KABUL, Afghanistan -- The Commander, U.S. Marine Forces Central Command completed a visit to the United States Embassy here recently, during which he praised the security efforts of 4th Marine Expeditionary Brigade (Anti-Terrorism) and the Marines of 3rd Battalion, 8th Marine Regiment.
"(The ambassador) told me that he could not be here, his staff could not be here, he could not get the job done if Kilo Company, 3/8 wasn't here," said Lt.Gen. Earl Hailston, speaking to Marines assembled in the embassy's main foyer.
During a short formation prior to the remarks, Hailston presented Navy and Marine Corps Achievement Medals to Cpl. Heath Zemler of Spokane, Wash., Lance Cpl. William Jay of Elkhart, Ind., and Lance Cpl. James Mink of Wauchula, Fla.
The three Marines were cited for superior performance of duties in conducting numerous vehicle, personnel, equipment and parcel searches while assigned to the guard force. The Marines were further recognized for providing both a visual and physical deterrent to terrorist potential activity aimed at the American Embassy.
"(The Ambassador) wouldn't feel safe if we didn't have people like Mink, Jay and Zemler, and (all of you) standing out on those posts...to protect the people we're here to protect," Hailston remarked. "Do we do it right? The answer upstairs from the people you are protecting is yes, you are."
According to Zemler, the award was a both surprise and a great morale boost. "I didn't expect it," explained the 22-year-old infantryman. "I'm just doing a job that protects people and keeps the embassy safe. It (the recognition) felt really good."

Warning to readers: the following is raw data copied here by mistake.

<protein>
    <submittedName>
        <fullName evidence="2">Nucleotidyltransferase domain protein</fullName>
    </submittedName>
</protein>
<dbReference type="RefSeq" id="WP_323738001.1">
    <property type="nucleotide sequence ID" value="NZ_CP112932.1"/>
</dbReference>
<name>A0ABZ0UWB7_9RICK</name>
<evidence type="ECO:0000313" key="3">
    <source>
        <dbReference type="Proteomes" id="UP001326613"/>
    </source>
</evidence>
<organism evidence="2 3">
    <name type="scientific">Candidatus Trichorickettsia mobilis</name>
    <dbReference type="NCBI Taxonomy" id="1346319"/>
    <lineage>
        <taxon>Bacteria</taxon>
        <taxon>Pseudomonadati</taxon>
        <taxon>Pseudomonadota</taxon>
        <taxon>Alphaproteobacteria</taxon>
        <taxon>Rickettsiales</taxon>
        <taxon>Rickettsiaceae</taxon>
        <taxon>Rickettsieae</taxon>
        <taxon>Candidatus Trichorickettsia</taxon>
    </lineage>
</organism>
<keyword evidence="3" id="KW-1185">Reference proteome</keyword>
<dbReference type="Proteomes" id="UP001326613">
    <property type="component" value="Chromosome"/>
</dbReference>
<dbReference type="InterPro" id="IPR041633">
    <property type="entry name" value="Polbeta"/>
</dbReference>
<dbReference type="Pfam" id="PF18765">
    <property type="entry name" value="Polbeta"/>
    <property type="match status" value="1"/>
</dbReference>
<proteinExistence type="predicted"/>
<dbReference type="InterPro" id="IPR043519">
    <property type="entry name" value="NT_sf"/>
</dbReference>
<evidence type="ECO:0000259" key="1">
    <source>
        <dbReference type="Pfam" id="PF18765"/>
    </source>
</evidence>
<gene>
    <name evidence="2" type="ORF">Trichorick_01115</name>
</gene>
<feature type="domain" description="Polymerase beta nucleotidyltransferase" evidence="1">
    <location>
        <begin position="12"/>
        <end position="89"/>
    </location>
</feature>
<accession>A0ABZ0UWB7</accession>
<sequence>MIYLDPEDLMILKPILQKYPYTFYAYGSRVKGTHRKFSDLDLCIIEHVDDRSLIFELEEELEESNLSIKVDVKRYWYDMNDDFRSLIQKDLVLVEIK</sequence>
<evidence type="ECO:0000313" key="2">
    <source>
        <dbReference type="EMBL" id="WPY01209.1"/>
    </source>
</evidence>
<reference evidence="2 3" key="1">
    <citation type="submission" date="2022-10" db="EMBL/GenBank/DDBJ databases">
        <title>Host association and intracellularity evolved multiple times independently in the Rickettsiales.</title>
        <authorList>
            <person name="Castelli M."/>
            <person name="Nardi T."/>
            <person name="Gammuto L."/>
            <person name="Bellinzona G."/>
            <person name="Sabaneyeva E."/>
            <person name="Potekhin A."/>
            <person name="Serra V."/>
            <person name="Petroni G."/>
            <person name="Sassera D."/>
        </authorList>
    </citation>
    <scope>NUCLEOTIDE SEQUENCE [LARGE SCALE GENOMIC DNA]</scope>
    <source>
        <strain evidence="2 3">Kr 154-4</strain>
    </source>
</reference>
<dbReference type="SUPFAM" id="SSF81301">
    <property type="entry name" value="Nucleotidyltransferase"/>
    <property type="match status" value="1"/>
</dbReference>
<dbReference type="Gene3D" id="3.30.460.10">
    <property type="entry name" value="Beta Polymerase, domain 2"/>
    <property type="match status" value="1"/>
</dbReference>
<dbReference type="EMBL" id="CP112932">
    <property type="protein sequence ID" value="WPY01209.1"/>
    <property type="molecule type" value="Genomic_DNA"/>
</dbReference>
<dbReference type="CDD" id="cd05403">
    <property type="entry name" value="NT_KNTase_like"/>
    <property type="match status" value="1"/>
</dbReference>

Jay echoed Zemler's views on the importance of safeguarding the embassy, adding that he was "surprised and shocked" to receive the medal.
For Lance Cpl. Mink, the recognition was an honor. "I was so happy to receive an award that was recommended by my peers and platoon leadership," said the 21-year-old Mink, who has served three years in the Marine Corps. "I really appreciated it. This has been the greatest."
In his closing comments, Hailston placed the importance of the Marines' mission in Afghanistan into a historical context. "Your kids are going to ask you, 'What were you doing there, dad?'" he said. "And you can tell them, 'I helped keep the embassy open so that the U.S. was present to help a country stand up on its feet and get going again.'"